Destinations, Europe, Iceland, Northern Europe

Why you shouldn’t miss out on Reykjavik’s hot pools

The Blue Lagoon makes all the headlines and features on all promotional photos of Iceland — but as any local will tell you, it’s a tourist trap. I’m not saying it’s not a fantastic place where you can have a great day — what I’m saying is that you can get an authentic experience in a hot pool in Reykjavik for a small fraction of the price.

Locals love their hot pools, and there’s a remarkable variety to choose from. Here, we’ve shortlisted the best hot pools in Reykjavik.

What to expect

Before we start digging in, here’s what you should expect. Icelandic swimming pools require you to wash before you go in — in the nude. It will seem awkward at first, but no one really bothers so it’s fine. Swimming pools are generally outdoor, and it can be really cold, but the hot pools more than make up for this. You should have your bathing suit or towel, though most pools can sell equipment. Everyone speaks great English, so don’t worry about that.

All pools have lockers which you can use safely and are generally open from early in the morning until late at night (22:00). They’re also very clean and safe (Iceland itself is one of the safest countries in the world). The atmosphere is generally very relaxed, people come there to relax after a good day, enjoy a day off with their kids, or simply hang out with their friends or loved ones. The hot tubs are also one of Iceland’s most important social venues — think of it as the British equivalent of the pub, or the French equivalent of the cafe. All the pools mentioned here are the real deal — you get to experience an authentic Icelandic hot pool, no bull. You’ll likely be surrounded by locals, not tourists.

The pools include a swimming pool with lanes as well as hot tubs and sauna — so you can swim if that’s your thing, but you can also just chill and enjoy the lovely thermal water. The greater Reykjavik area has 18 thermal pools, so you’re bound to find something good. They vary a lot in size and age, but all feature at least a pool and a hot tub. Most of them are open until 10PM, but it’s always good to check opening hours. They’re also surprisingly cheap.

Here are our favorites.


Image credits: Wake Up Reykjavik.

The oldest and possibly the most well-known swimming pool in Reykjavik was built in 1937 and was recently renovated in 2017. The pool is in a central area in the heart of Reykjavik, easy to reach no matter where you come from. It’s very close to the Hallgrímskirkja church, which can be seen from the sundeck, as well as the main shopping and nightlife street Laugavegur.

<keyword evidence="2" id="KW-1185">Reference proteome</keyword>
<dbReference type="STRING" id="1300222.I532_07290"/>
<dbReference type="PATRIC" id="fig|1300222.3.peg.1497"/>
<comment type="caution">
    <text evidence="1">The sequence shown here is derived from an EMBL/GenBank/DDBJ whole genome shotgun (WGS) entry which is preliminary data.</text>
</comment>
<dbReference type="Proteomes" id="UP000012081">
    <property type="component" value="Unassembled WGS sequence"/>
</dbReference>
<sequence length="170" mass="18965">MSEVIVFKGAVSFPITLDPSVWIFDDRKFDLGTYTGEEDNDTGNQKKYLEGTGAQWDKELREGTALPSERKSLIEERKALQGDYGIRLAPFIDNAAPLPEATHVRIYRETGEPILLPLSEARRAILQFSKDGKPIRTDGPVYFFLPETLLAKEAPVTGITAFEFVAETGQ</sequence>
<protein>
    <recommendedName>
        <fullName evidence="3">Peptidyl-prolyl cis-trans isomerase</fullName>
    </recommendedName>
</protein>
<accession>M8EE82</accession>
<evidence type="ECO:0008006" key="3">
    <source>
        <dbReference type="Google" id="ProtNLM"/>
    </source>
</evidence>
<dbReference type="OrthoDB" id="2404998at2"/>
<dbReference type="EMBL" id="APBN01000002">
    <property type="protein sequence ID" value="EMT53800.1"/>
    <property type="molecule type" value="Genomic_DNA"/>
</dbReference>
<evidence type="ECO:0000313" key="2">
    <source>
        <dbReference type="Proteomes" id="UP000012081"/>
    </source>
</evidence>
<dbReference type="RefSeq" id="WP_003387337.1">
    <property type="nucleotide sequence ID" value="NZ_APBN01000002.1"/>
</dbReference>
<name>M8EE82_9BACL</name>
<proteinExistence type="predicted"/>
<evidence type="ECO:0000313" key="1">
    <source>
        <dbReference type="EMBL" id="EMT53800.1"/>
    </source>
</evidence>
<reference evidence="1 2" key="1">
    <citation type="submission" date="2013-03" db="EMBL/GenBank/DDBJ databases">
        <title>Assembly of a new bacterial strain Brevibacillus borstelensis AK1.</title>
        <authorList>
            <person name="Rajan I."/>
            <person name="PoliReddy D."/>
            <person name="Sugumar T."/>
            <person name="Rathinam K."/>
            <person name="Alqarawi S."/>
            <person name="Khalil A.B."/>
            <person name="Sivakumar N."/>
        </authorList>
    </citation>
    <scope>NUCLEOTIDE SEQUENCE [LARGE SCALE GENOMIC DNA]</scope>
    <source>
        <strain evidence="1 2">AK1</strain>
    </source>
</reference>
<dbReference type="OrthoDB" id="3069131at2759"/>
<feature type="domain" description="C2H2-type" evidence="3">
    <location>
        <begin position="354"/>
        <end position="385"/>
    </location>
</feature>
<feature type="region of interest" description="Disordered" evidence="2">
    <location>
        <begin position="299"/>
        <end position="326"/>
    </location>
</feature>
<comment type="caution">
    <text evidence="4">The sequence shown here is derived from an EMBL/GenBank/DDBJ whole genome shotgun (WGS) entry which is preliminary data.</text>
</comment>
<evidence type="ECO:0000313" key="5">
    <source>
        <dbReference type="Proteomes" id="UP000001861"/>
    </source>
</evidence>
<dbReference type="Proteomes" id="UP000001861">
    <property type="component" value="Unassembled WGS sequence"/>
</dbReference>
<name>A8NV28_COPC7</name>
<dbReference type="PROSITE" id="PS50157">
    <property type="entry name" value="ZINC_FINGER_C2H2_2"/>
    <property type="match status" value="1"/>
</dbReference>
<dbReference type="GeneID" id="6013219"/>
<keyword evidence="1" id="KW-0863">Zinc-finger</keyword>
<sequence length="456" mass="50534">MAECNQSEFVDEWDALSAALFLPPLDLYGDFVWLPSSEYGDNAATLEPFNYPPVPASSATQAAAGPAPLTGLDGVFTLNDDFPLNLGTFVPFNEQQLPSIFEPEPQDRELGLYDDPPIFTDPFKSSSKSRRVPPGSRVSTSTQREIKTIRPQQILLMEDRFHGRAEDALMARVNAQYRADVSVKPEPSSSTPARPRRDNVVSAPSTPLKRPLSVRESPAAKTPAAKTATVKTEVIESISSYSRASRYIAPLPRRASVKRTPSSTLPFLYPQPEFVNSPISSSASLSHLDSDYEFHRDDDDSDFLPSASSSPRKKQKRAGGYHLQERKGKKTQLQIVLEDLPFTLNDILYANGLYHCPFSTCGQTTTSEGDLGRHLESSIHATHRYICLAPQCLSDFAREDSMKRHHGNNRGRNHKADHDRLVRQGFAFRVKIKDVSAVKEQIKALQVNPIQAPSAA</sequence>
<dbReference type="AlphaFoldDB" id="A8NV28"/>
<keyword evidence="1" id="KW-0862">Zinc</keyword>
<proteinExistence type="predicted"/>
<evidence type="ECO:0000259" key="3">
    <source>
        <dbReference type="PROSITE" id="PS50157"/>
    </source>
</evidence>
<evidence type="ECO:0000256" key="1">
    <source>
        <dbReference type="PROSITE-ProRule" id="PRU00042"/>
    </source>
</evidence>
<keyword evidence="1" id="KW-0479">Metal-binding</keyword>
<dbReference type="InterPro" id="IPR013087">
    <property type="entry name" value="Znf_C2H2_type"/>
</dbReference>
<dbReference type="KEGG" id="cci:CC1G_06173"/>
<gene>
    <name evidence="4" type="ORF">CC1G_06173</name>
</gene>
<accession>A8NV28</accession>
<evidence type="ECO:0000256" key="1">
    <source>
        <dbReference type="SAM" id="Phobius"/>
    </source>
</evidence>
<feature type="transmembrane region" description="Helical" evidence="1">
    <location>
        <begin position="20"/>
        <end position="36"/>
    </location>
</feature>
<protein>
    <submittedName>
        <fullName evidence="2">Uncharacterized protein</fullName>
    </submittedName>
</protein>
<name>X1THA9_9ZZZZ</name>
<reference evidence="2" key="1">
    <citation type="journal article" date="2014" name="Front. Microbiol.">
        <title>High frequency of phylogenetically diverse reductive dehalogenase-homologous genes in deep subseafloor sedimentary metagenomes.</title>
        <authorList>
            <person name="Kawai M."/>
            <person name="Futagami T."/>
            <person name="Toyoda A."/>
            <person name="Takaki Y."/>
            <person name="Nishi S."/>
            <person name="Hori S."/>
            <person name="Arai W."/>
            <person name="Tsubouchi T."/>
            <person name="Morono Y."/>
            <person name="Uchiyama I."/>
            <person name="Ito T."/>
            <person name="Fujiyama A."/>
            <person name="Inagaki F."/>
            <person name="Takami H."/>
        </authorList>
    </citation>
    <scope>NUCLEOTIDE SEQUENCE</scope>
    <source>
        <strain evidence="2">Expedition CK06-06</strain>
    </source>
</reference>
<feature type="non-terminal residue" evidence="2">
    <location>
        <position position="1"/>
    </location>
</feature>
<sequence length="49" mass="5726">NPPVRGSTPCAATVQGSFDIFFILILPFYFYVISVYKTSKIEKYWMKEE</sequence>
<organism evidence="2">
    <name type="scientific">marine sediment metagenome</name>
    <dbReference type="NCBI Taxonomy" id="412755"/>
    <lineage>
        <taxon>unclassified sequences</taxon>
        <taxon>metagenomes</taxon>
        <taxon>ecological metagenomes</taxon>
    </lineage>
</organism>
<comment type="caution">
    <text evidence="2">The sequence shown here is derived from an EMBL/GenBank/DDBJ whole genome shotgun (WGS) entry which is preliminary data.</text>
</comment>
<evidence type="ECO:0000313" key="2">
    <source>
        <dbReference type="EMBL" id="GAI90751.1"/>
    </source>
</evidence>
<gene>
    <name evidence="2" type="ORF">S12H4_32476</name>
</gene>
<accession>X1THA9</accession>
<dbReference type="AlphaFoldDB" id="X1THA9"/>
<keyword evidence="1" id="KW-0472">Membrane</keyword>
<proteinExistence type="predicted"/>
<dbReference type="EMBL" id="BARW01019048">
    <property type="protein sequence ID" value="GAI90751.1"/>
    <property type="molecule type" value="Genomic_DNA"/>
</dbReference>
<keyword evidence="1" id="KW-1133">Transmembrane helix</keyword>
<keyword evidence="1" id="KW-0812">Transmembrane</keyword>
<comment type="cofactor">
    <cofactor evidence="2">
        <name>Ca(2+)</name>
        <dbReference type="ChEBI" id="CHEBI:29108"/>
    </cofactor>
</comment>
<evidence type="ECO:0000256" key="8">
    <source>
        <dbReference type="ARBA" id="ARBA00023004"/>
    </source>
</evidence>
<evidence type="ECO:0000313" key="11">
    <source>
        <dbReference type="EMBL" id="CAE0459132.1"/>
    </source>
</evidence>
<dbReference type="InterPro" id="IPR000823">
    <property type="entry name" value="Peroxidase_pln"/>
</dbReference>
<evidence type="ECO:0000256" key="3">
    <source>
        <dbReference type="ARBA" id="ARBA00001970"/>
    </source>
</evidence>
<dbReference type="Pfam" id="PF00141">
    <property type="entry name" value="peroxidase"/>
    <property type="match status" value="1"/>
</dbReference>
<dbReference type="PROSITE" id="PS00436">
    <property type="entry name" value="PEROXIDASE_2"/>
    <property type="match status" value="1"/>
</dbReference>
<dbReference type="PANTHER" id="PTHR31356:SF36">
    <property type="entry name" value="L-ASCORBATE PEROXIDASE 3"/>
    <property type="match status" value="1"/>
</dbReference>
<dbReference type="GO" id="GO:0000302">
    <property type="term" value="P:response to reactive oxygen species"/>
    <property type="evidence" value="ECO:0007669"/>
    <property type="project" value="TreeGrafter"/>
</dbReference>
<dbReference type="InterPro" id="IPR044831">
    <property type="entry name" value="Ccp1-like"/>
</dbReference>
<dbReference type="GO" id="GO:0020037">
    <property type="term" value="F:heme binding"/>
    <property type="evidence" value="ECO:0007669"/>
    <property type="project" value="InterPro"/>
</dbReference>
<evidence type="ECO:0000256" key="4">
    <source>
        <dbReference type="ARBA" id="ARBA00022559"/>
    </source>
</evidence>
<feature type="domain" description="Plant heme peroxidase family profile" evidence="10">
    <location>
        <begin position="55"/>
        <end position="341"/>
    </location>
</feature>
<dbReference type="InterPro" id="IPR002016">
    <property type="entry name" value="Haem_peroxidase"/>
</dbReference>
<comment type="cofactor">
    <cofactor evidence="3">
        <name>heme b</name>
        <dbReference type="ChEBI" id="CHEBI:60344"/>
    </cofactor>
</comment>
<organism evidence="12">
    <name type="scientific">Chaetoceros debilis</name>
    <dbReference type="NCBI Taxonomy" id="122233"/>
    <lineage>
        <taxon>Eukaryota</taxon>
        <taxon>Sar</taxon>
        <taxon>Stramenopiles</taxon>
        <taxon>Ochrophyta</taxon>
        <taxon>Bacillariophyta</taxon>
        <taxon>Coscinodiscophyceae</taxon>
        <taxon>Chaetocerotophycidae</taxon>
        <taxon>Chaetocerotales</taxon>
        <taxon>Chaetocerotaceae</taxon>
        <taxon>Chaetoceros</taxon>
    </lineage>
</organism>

The entry is by a very inconspicuous building — you would probably never guess there’s a swimming pool there. The building’s exterior is a minimalist white that is almost Art Deco in style. It’s a very plain urban area

Image via Reykjavik.

The pool features a steam room as well as a dry Finnish sauna, several hot tubs, and swimming lanes (both indoor and outdoor). There’s also an ice tub if you want to risk going from the sauna directly into the cold water. Be sure to check the rooftop tub — that’s by far my favorite spot in the Sundhöllin swimming pool. You get a chance to see people going about their lives from a hot tub on the roof of a building… only in Reykjavik.


Image via

Although it’s a bit farther from the city center, Árbæjarlaug is definitely worth a visit. Located in a very scenic setting, right next to a small misty forest, it’s one of Reykjavik’s best-kept secrets. Overlooking Elliðarárdalur valley, a gorgeous green area, popular with both hikers and cyclists, Árbæjarlaug features a gorgeous indoor swimming pool in a greenhouse-like solarium. Of course, you can also go and enjoy the outdoor facilities.

Outdoor, there’s a slide, as well as the already familiar hot tubs and swimming pools. There’s possibly no better place to enjoy the view in Reykjavik while comfortably laying in a bubbly hot tub.

Image credits:

The pool lies in the Reykjavík suburb of Árbær, which also hosts the open air museum Árbæjarsafn, so you can easily fit both of them into a single day.


Image credits:

Laugardalslaug is the most popular pool in Reykjavik, and it’s also the largest. Its location makes it perfect for a short visit, and this is also the favorite of tourists. It’s the one pool where you’re equally likely to be surrounded by locals and visitors.